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10 great destinations for outdoor adventure
Now get off your duff and get out there!
Squamish, British Columbia, Canada – Snowshoeing
Discover the outbacks of Garibaldi Provincial Park in Squamish, British Columbia at Elfin Lakes, where a cluster of little lakes reside at 5,446 ft (1,660 m), about 11 kilometers from the trailhead.
The first four kilometers are the steepest, which lead to Red Heather Meadows at (4,757 ft) 1,450 m, but the remaining seven kilometers even out on the plateau of Paul Ridge, leading to Elfin Hut, which is surrounded by mountains on all sides. It's a glorious experience you wouldn't want to miss.
Bonus: You can also do this, as a hike, in the summer.
Kota Kinabalu, Sabah, Malaysia – Mountain Climbing
Want to reach the top of the world without climbing Everest? You can, at Mount Kinabalu, the highest mountain in Southeast Asia and the focal point of the Kinabalu National Park, Malaysia's first World Heritage site.
The good news is, you don't need technical skills or gear to climb this mountain. All you need is strong legs and good cardio. We took about seven hours to reach the peak (if you're really fit, you might get there faster), through what seemed to be an endless set of steps – but this giant jungle trek upward is worth the glorious views that await at Low's Peak.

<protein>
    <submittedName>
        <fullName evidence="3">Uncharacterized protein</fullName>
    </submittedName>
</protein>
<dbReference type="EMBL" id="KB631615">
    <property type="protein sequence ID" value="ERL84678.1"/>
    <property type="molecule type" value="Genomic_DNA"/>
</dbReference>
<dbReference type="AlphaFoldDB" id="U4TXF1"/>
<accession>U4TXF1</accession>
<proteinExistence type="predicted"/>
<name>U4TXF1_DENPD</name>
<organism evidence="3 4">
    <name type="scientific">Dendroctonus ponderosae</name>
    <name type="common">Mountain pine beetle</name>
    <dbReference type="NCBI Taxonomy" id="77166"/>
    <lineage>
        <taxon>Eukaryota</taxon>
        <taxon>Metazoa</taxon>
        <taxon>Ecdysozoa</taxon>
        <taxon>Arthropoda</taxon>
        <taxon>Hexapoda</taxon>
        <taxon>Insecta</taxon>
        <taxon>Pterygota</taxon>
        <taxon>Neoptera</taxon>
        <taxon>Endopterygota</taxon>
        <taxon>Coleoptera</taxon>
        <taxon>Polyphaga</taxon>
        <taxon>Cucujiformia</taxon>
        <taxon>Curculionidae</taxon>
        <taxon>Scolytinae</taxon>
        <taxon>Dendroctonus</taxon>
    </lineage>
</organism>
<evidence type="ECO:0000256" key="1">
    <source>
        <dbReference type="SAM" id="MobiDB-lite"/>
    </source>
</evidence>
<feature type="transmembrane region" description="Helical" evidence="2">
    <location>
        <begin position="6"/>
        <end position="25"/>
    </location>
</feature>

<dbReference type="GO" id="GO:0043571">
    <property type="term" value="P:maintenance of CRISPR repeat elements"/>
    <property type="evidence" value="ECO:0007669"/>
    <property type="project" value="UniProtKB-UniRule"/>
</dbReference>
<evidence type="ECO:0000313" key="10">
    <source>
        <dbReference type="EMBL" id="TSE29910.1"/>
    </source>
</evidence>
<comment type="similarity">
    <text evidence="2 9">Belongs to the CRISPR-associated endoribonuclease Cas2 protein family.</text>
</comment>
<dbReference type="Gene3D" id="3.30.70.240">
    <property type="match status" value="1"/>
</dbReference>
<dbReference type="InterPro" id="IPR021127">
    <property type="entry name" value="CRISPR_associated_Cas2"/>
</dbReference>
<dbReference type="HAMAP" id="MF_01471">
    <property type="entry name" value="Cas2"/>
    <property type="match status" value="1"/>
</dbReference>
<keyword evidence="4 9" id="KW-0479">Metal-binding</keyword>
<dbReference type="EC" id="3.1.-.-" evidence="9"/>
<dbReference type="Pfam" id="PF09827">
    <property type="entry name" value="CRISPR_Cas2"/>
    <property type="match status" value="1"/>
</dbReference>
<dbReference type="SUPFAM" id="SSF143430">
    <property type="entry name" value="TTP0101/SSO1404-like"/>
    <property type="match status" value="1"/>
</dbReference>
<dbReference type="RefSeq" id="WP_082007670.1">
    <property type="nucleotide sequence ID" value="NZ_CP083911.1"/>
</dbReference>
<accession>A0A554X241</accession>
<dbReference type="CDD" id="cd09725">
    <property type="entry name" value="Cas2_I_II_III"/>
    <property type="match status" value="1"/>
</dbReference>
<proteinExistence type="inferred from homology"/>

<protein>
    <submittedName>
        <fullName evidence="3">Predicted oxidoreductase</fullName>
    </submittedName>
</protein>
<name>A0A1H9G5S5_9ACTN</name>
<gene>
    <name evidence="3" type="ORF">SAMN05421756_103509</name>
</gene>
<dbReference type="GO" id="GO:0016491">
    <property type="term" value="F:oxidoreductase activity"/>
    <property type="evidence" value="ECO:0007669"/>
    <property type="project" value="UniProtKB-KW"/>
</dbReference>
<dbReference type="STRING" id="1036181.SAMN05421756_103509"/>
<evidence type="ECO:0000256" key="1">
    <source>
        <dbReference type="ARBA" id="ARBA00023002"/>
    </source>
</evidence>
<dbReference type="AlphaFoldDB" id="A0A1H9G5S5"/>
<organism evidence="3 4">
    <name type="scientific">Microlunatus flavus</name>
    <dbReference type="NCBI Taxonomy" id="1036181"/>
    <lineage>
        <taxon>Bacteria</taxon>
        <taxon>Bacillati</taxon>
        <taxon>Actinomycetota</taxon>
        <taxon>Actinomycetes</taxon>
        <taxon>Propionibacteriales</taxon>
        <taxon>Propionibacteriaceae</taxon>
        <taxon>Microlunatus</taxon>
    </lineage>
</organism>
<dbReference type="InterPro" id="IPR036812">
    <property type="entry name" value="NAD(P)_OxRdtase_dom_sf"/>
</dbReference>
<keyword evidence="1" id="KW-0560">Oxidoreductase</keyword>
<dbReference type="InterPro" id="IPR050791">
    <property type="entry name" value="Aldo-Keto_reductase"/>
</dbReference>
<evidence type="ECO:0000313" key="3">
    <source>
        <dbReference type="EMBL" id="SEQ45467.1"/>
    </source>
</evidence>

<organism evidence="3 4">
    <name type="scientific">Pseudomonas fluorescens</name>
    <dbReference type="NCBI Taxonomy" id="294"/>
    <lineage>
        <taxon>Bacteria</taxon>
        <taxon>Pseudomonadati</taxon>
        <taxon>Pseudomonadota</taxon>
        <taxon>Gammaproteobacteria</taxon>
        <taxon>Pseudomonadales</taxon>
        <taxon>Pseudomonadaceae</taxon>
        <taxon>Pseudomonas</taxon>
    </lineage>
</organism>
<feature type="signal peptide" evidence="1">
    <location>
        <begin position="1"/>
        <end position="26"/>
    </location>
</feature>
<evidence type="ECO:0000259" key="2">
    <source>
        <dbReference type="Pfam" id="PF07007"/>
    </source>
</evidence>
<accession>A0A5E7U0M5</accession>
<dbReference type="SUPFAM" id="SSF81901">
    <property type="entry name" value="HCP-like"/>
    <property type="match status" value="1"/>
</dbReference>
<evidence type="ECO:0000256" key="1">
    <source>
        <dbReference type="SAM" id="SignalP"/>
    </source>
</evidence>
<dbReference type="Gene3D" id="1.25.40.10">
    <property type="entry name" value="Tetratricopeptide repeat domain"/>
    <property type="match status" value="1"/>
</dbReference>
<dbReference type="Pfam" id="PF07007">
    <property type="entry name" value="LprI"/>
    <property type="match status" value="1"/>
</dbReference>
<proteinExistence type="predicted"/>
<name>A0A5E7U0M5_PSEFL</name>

The sheer effort will make the experience a breath-taking one (literally), but the exhilaration of reaching the peak at 13,435 ft (4,095 m) makes it all worthwhile.
Kingston, Ontario, Canada – Camping and Canoeing
Nature-lovers will not miss the chance to camp and canoe in the summertime. Be it swimming in lakes, enjoying a campfire at night or sleeping in a tent outdoors, you'll get an unforgettable taste of nature at Frontenac Provincial Park, located in southern Ontario about 40 kilometers north of the historical city of Kingston.
Rent a canoe, paddle out into the interiors, portage to one of the 48 interior camp sites, jump into the lake waters, or hike any of its 160 kilometers of trails. We recommend the Little Salmon Lake Loop, which is about 15 kilometers and takes about three to five hours. Outdoor enthusiasts will have a field day in this beautiful national park.